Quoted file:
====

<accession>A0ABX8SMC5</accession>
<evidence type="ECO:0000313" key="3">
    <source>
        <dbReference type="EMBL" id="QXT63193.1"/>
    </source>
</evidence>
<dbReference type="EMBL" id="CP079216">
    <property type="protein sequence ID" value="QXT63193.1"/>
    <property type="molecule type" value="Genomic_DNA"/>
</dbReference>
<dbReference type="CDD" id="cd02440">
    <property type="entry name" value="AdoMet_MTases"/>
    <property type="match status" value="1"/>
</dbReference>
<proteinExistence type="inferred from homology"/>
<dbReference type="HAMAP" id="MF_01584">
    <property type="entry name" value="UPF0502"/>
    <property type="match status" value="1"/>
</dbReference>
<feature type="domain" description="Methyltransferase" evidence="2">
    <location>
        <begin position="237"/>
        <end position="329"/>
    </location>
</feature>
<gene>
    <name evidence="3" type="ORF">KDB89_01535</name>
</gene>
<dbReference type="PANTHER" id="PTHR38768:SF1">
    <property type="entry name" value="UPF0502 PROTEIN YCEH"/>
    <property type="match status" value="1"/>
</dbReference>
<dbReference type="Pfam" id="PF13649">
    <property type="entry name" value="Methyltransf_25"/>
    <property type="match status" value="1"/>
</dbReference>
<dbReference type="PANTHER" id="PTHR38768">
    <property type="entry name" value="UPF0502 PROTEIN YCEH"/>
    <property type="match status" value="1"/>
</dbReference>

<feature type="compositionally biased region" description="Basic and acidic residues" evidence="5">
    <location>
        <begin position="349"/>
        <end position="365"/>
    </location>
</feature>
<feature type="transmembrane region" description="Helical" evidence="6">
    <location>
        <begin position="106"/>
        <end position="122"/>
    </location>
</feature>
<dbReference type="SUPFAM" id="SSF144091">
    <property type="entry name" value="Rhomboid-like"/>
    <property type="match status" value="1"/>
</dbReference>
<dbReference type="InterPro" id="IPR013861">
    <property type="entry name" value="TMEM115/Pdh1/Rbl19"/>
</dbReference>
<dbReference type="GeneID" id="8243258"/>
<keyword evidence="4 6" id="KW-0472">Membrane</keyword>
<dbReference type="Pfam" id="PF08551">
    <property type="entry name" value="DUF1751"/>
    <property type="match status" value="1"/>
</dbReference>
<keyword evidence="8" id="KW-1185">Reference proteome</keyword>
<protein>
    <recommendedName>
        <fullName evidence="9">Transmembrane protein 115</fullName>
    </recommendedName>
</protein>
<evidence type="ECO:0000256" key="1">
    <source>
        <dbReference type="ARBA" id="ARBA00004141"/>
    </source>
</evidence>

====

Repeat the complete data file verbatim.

<accession>A0ABX8SMC5</accession>
<evidence type="ECO:0000313" key="3">
    <source>
        <dbReference type="EMBL" id="QXT63193.1"/>
    </source>
</evidence>
<dbReference type="EMBL" id="CP079216">
    <property type="protein sequence ID" value="QXT63193.1"/>
    <property type="molecule type" value="Genomic_DNA"/>
</dbReference>
<dbReference type="CDD" id="cd02440">
    <property type="entry name" value="AdoMet_MTases"/>
    <property type="match status" value="1"/>
</dbReference>
<proteinExistence type="inferred from homology"/>
<dbReference type="HAMAP" id="MF_01584">
    <property type="entry name" value="UPF0502"/>
    <property type="match status" value="1"/>
</dbReference>
<feature type="domain" description="Methyltransferase" evidence="2">
    <location>
        <begin position="237"/>
        <end position="329"/>
    </location>
</feature>
<gene>
    <name evidence="3" type="ORF">KDB89_01535</name>
</gene>
<dbReference type="PANTHER" id="PTHR38768:SF1">
    <property type="entry name" value="UPF0502 PROTEIN YCEH"/>
    <property type="match status" value="1"/>
</dbReference>
<dbReference type="Pfam" id="PF13649">
    <property type="entry name" value="Methyltransf_25"/>
    <property type="match status" value="1"/>
</dbReference>
<dbReference type="PANTHER" id="PTHR38768">
    <property type="entry name" value="UPF0502 PROTEIN YCEH"/>
    <property type="match status" value="1"/>
</dbReference>

<feature type="compositionally biased region" description="Basic and acidic residues" evidence="5">
    <location>
        <begin position="349"/>
        <end position="365"/>
    </location>
</feature>
<feature type="transmembrane region" description="Helical" evidence="6">
    <location>
        <begin position="106"/>
        <end position="122"/>
    </location>
</feature>
<dbReference type="SUPFAM" id="SSF144091">
    <property type="entry name" value="Rhomboid-like"/>
    <property type="match status" value="1"/>
</dbReference>
<dbReference type="InterPro" id="IPR013861">
    <property type="entry name" value="TMEM115/Pdh1/Rbl19"/>
</dbReference>
<dbReference type="GeneID" id="8243258"/>
<keyword evidence="4 6" id="KW-0472">Membrane</keyword>
<dbReference type="Pfam" id="PF08551">
    <property type="entry name" value="DUF1751"/>
    <property type="match status" value="1"/>
</dbReference>
<keyword evidence="8" id="KW-1185">Reference proteome</keyword>
<protein>
    <recommendedName>
        <fullName evidence="9">Transmembrane protein 115</fullName>
    </recommendedName>
</protein>
<evidence type="ECO:0000256" key="1">
    <source>
        <dbReference type="ARBA" id="ARBA00004141"/>
    </source>
</evidence>